Re: Re: Reconstructing Lost Buildings

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Quebec looks like an interesting case exene1, have you insight to share on the matter?

Just judging the bits and pieces that turn up on the inter-web, the restoration of several of the Place Royale buildings looks reasonably credible to me, if perhaps a tad hokey at street level and a tad pristine at roof level.

The Barbel House on the east side of Place Royal in 1970 above, and today, below.

The north side of Place Royal in about 1900 above, and today, below.

The Canadian Encyclopedia is a bit sniffy about the whole thing;

‘Several buildings were renovated between 1970 and 1979. The result has a certain pedagogical value for illustration purposes, but very little historical value [according to the definition of this term by Alois Riegl, which is ”the value of an object which can be studied scientifically as an artefact of an era”] at least when it comes to the 18th century. Today’s historians consider this work as a product of Quebec’s cultural policy in the 1960s and 1970s, in terms of historical value, as a reminder of this period.’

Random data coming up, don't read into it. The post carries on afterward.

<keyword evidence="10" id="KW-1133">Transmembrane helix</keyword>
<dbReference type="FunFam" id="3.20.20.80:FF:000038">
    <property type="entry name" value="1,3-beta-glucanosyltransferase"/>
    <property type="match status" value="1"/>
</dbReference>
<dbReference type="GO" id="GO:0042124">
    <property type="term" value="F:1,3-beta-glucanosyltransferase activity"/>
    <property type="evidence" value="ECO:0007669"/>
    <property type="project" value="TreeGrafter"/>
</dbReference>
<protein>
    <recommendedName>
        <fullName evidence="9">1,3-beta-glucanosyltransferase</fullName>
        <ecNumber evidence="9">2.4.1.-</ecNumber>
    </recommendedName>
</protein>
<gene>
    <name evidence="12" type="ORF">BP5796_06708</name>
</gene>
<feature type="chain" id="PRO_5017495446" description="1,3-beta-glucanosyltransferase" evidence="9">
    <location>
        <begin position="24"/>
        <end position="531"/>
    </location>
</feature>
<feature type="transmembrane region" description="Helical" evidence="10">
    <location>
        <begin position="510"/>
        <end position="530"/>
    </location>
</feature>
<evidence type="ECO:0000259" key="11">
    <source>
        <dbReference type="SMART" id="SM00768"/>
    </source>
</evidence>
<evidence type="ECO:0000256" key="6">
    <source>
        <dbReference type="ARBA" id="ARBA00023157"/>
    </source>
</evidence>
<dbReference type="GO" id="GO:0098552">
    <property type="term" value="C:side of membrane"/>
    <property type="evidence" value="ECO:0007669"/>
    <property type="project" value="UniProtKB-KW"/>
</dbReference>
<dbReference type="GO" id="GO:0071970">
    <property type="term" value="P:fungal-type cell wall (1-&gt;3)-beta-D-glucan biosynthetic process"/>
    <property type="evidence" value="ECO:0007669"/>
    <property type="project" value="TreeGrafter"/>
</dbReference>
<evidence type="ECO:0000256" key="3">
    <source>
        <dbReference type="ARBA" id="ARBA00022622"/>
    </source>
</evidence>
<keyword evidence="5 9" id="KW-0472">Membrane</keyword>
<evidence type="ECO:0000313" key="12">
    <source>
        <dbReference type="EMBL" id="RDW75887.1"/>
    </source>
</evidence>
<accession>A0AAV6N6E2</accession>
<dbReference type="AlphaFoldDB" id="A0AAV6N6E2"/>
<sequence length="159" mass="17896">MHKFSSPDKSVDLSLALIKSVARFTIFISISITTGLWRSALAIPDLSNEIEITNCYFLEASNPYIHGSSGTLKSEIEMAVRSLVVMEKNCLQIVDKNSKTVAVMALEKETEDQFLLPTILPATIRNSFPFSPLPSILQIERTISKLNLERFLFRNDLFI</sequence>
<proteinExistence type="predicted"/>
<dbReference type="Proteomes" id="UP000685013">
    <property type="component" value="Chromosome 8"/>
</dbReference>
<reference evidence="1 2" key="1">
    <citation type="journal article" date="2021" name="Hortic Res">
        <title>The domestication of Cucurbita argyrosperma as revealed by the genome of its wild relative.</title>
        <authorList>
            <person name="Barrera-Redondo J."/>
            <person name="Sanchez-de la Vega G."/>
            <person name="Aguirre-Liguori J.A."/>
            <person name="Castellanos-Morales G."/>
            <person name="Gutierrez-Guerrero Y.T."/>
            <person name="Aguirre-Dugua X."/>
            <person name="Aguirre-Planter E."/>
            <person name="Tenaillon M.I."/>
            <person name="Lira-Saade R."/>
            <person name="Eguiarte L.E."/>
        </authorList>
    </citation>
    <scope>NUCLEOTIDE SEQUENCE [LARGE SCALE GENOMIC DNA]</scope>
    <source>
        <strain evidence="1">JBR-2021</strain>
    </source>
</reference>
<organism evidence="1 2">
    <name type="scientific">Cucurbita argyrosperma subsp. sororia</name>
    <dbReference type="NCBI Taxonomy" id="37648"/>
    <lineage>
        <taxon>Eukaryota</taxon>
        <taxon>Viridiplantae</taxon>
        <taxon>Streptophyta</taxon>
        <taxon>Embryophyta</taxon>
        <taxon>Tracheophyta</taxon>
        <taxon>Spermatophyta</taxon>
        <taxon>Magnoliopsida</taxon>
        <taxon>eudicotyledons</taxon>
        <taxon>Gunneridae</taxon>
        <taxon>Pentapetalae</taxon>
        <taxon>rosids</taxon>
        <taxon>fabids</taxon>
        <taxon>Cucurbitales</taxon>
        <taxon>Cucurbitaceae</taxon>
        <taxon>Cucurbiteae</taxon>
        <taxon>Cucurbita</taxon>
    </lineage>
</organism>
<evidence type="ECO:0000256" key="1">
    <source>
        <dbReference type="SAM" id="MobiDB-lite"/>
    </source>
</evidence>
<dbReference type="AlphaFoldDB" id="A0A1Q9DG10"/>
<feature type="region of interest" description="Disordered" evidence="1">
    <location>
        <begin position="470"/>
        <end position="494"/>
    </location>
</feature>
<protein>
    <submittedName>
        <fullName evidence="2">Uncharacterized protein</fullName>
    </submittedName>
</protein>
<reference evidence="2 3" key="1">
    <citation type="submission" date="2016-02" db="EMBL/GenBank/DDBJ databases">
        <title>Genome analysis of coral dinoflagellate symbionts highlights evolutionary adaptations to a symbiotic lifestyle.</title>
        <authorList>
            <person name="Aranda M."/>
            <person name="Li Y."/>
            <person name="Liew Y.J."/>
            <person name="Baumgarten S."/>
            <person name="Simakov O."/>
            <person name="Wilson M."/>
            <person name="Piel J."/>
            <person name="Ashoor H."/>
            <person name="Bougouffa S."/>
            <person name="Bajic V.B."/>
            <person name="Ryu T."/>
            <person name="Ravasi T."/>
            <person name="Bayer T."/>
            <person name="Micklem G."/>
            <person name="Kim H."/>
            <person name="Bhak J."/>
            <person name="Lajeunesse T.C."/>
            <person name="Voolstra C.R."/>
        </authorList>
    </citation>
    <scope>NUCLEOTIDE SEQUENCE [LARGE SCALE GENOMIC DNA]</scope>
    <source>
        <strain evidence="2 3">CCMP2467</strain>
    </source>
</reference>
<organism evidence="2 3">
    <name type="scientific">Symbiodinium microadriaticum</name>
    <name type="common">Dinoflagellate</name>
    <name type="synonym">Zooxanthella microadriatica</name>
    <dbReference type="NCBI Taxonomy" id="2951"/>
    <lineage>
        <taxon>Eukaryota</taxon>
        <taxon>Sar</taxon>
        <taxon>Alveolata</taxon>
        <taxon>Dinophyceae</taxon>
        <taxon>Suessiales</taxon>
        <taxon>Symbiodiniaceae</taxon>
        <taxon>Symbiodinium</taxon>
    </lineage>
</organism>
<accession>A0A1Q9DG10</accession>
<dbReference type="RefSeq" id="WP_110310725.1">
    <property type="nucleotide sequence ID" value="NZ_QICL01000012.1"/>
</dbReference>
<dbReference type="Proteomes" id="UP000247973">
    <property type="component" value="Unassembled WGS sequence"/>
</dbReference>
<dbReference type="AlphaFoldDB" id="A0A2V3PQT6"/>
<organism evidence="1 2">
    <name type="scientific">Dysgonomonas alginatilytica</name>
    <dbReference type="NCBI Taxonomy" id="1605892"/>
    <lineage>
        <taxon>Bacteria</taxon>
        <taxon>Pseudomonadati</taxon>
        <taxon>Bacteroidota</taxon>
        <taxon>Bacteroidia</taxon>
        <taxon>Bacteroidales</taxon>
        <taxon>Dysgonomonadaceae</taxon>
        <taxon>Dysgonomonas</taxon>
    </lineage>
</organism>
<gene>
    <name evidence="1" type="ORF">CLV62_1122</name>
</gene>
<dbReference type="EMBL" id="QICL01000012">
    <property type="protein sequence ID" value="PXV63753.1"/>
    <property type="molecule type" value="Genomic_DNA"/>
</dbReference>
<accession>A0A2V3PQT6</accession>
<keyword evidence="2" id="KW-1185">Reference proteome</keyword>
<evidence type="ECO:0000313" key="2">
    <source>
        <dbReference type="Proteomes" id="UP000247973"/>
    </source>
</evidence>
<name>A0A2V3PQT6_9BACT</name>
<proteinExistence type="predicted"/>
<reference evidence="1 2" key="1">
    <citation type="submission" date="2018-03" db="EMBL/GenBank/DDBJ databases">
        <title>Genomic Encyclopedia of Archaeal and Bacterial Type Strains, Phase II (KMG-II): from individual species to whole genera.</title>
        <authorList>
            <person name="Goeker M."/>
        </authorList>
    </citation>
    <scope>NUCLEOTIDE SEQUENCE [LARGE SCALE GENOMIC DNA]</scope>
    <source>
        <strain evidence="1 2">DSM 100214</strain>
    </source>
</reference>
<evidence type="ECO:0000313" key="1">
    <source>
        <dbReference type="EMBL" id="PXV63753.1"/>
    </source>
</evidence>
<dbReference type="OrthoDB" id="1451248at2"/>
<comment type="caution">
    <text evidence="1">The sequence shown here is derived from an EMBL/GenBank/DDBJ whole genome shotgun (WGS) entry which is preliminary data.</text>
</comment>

There is little doubt that the Quebec authorities in the 1970s had at least one eye on the tourist potential that a Williamsburg-style colonial quarter might generate [Colonial Williamsburg apparently draws 4 milliam visitors a year] so we don’t know what weight was given to the intrinsic heritage value of the individual buildings in considering their restoration to an earlier state. Un-doing later additions, where these were inoffensive, was probably a bad call, but as with the Berlin Palace, we can’t know how deeply the local community may have wanted to reclaim a built heritage that had a particular significance for them and architects are not sole custodians of the built environment, despite what they might think.

I thing the issues raised by the Quebec experience would be well worth exploring further, especially if they are now dismissed as a product of the 1970s!

Clearly, what is a careful attempt at urban restoration to one man, is a ghastly heritage-theme-park to another.

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